FlashForward – “The Gift”
Here is the episode description from IMDb.com:
“Mark, Demetri, Gough and MI6 agent Fiona Banks investigate a Blue Hand club and its possible connection to some recent suicides. Meanwhile, Aaron receives a surprise visit from a former army buddy of his late daughter's, Demetri comes clean with Zoey about his lack of a flashforward, and Nicole helps Bryce uncover the mystery of his flashforward while volunteering at the hospital.”
I really want to like this series. I don’t watch shows merely to rag on them. But this episode, like the last couple just haven’t had the “oomph” that the pilot had. It’s the same characters, yes, but that spark is definitely missing.
Let’s jump right to the meat of the episode:
A recurring character died in this episode and it didn’t really affect me. Young FBI Agent Al Gough (Lee Thompson Young) couldn’t deal with his vision: he accidentally causes the death of a woman, Celia (she dies from her injuries in the hospital), and her two young kids are to be remanded to state foster care. He’s destroyed this one family. To prevent that from happening, and to make a stand against people who had visions of nothing and go to underground Blue Hand Clubs (sort of Fight Club meets the S&M scene, for people with nothing to lose), Gough commits suicide by jumping off the FBI building.
I think the reason it didn’t impact me is because we only ever got glimpses of it. Gough got a phone call in his flash telling him the woman had died. We never see Gough meet Celia, let alone how he causes her death (the caller tells him it was accidental). We didn’t get to experience this tragedy that Gough has now seemingly avoided. We were TOLD about it all, and the telling was in tiny shards. If this was told properly I should have been devastated by Gough’s death and moved by his sacrifice for Celia and her family, but I wasn’t.
The other big happening was with Aaron (Brian F. O’Byrne) meeting Mike, an ex-solider friend of his supposedly deceased daughter. Mike tells him that he was there with Tracy when their Humvee was hit with rocket fire, and we see this in a flashback. Mike sees Tracy’s severed left arm and one of her legs. The flashback ends on her face and upper torso. Mike gives a pocket knife back to Aaron the father had given to his daughter. In Aaron’s flashforward he saw himself returning this pocket knife to a very much alive Tracy, in what looked like an Army tent. At episode’s end, Aaron walks into his home to find Tracy sitting at the table. Is she real or a vision of some sort?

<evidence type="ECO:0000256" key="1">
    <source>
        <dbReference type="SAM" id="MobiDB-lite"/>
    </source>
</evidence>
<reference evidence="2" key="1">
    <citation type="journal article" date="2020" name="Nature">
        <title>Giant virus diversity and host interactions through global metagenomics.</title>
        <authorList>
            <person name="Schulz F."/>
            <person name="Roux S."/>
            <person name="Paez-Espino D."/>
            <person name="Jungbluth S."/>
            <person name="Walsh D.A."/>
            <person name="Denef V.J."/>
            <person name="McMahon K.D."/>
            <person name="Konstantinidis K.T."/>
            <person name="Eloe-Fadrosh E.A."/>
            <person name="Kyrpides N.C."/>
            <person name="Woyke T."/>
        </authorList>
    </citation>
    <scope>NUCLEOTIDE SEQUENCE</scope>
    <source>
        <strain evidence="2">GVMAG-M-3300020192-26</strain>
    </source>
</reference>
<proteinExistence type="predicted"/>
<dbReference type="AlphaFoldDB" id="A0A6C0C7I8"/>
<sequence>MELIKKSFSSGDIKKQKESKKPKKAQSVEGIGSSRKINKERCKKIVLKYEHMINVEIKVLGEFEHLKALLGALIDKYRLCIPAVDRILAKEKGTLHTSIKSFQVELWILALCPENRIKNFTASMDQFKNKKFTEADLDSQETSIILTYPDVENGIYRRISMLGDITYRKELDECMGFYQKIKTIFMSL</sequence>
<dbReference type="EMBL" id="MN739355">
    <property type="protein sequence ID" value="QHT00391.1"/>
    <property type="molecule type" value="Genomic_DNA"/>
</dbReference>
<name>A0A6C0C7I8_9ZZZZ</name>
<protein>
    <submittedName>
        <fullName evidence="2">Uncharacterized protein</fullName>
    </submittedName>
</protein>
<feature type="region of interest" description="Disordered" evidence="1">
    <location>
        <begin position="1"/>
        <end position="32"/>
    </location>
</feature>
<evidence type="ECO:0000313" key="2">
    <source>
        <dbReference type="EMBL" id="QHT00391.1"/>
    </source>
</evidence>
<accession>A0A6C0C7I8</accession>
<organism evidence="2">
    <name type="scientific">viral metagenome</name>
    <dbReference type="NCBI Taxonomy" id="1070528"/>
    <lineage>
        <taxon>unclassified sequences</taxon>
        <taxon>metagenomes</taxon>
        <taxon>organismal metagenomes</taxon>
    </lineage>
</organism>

After the pilot I was very interested in the dilemma of whether or not the future is set in stone or if it can be changed or at least altered from the flashforwards. Now they've thrown an interesting monkey wrench into the works, which is a good thing. I'm still interested in the overall story, but I'm not as invested in the characters.
They haven’t found a way to balance moving their complicated plot/mythology forward while still keeping the human element. While network sibling Lost may have stumbled a few times in that first season, the characters (and actors) were so compelling, viewers didn’t mind. FlashForward isn’t quite in that league. It has good actors and characters, but no one POPS from the screen. And just as it starts to develop an interesting mystery, building some story momentum, it drops into a lower gear and slows down.
Dominic Monaghan's possible villain Simon hasn't been given much screen time since his debut a couple episodes back. There was only one brief glimpse of him in this episode, in the closing montage sequence. David S. Goyer is a huge comic book fan, and what they're doing with Monaghan's character feels like what they do in comics when you see a villain for only one or two panels. He's slowly plotting and planning, but doesn't have anything to do with that issue's story. That works in comics, but not on television. Let's get to it.